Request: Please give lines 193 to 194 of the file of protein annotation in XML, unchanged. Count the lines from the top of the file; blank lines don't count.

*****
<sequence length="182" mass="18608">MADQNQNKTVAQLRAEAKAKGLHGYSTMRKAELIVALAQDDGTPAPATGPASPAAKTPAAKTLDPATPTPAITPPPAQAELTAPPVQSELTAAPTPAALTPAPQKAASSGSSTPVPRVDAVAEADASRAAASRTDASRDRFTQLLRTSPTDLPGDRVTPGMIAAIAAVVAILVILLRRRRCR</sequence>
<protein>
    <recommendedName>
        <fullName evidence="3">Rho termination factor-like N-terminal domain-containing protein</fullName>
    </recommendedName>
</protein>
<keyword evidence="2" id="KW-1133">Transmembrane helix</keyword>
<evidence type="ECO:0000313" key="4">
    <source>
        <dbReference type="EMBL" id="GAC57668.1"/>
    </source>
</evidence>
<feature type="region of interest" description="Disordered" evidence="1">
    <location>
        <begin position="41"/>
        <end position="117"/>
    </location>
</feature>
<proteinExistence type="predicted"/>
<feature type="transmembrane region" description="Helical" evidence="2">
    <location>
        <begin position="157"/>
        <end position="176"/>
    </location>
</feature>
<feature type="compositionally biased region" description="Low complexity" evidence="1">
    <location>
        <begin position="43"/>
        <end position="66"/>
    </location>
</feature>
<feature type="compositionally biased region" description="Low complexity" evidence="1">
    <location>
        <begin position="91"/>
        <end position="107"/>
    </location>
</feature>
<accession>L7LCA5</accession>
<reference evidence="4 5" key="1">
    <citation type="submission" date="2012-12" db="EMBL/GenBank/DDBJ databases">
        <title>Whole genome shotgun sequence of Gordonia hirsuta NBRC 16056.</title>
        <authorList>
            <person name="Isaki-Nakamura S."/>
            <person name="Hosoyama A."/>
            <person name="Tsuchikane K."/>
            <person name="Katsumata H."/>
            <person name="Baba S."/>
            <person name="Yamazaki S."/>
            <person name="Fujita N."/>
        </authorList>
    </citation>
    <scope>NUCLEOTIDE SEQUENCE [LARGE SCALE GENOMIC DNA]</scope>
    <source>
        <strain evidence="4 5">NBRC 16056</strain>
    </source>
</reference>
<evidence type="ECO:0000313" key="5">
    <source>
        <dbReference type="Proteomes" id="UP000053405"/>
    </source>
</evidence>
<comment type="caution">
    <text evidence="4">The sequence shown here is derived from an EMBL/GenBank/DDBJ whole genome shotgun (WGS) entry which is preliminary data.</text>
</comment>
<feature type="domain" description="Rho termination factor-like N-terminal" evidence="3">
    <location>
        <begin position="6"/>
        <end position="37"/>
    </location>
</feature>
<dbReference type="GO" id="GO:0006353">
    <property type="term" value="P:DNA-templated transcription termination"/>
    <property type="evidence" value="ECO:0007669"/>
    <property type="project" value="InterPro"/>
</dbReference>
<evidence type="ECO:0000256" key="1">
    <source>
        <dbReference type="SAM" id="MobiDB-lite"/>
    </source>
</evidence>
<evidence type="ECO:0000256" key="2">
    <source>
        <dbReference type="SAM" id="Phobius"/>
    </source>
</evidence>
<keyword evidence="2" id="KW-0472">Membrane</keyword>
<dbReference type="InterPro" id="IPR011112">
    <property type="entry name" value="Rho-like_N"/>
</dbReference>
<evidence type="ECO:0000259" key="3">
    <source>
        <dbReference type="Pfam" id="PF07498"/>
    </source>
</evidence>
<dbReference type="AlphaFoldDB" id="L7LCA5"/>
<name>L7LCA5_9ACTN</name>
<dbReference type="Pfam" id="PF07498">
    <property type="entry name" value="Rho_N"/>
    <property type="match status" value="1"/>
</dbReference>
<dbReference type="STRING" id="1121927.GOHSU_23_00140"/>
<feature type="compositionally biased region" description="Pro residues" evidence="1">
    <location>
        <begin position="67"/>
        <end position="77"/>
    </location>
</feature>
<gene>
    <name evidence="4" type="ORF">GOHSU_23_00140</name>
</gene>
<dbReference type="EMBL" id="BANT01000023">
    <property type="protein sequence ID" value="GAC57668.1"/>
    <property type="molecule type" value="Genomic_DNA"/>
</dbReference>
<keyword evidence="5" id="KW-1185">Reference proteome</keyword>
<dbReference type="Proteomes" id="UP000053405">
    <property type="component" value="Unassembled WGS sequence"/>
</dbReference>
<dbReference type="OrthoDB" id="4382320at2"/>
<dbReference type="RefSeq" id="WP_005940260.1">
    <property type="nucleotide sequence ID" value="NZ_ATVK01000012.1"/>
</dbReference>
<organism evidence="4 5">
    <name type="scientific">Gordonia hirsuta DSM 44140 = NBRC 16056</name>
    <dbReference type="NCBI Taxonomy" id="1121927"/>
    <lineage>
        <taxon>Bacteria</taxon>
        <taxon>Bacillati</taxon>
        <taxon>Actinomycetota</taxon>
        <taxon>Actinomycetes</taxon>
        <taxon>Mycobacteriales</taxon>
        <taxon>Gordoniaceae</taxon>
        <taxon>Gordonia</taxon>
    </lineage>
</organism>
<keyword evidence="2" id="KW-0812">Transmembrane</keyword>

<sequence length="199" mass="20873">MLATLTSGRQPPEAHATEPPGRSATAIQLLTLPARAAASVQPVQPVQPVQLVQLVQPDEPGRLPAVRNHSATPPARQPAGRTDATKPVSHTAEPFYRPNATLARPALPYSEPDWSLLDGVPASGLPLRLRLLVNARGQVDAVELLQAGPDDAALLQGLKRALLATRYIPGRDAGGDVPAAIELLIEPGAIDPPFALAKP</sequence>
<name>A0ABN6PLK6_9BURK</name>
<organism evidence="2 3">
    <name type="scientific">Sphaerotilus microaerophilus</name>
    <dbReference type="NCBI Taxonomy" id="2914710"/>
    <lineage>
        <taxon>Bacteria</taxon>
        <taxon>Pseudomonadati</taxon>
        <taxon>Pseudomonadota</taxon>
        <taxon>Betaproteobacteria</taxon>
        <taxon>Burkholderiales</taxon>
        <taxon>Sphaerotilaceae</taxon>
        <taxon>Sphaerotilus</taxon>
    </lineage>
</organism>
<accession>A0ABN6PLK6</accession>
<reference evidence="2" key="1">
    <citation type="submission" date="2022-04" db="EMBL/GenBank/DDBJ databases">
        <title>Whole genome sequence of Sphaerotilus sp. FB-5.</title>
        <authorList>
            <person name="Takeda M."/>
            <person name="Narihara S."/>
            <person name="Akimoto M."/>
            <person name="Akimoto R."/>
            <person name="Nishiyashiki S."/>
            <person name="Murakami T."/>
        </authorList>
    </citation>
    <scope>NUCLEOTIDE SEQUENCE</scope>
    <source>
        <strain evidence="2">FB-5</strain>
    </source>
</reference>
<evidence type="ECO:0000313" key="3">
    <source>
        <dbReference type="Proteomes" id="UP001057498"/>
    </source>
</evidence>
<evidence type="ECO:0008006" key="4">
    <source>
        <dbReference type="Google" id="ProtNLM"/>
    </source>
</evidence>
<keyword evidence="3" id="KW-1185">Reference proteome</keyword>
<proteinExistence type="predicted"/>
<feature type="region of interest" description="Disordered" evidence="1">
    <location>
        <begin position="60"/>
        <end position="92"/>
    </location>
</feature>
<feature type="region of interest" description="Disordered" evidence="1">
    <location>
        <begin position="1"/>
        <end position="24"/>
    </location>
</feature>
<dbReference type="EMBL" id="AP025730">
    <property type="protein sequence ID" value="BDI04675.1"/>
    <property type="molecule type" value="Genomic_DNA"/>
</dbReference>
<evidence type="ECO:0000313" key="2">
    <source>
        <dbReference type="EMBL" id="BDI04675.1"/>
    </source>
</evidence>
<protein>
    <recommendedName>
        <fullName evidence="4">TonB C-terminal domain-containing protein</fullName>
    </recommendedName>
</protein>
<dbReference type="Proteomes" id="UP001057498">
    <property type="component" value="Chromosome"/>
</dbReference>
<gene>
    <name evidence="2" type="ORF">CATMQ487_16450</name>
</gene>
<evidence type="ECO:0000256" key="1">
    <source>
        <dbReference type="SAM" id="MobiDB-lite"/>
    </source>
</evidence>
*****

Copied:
</feature>
<dbReference type="EMBL" id="AP025730">